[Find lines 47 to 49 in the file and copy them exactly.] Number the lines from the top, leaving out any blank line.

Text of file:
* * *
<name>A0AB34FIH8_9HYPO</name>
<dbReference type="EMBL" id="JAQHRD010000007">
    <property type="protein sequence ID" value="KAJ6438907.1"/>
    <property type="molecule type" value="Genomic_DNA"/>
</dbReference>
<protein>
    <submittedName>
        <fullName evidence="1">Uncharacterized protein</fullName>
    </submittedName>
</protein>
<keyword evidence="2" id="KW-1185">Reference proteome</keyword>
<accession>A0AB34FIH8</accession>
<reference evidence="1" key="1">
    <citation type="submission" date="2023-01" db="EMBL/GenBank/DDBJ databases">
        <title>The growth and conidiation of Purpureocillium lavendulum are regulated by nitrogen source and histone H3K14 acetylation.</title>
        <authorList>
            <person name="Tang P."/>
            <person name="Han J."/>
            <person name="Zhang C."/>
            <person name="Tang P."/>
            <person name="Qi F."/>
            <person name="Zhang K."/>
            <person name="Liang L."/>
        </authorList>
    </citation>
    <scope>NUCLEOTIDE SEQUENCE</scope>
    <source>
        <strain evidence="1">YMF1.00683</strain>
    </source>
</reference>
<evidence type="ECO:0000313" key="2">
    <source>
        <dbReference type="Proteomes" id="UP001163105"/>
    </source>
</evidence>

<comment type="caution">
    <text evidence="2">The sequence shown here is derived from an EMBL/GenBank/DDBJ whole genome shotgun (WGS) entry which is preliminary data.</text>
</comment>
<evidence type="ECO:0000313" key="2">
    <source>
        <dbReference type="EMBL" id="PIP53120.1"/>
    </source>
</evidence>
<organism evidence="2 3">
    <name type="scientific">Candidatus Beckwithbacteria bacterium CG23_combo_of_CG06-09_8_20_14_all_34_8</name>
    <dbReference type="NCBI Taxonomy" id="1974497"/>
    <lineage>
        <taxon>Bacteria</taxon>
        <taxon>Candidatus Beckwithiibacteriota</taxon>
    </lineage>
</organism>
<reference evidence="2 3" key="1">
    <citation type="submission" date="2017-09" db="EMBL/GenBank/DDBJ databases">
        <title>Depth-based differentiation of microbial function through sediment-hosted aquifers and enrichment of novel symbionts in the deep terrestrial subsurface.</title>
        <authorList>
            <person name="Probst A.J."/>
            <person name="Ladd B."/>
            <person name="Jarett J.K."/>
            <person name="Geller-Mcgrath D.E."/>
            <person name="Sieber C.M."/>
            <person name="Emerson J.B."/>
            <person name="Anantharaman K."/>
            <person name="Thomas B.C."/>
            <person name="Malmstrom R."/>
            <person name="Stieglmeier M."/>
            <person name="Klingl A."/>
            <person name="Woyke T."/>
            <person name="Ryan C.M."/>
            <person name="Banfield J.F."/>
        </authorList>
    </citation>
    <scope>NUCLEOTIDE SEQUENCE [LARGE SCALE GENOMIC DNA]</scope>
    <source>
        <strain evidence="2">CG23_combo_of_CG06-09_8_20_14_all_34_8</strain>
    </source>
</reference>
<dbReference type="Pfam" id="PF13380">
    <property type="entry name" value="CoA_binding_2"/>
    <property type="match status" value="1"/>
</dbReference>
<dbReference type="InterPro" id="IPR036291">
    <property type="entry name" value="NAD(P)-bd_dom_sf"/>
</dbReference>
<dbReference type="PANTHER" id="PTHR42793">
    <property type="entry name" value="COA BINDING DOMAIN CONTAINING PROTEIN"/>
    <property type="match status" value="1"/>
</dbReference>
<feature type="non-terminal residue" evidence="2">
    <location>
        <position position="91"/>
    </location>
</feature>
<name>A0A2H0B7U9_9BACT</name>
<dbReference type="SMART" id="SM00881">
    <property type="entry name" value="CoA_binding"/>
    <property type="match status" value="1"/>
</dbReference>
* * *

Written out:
    <lineage>
        <taxon>Bacteria</taxon>
        <taxon>Candidatus Beckwithiibacteriota</taxon>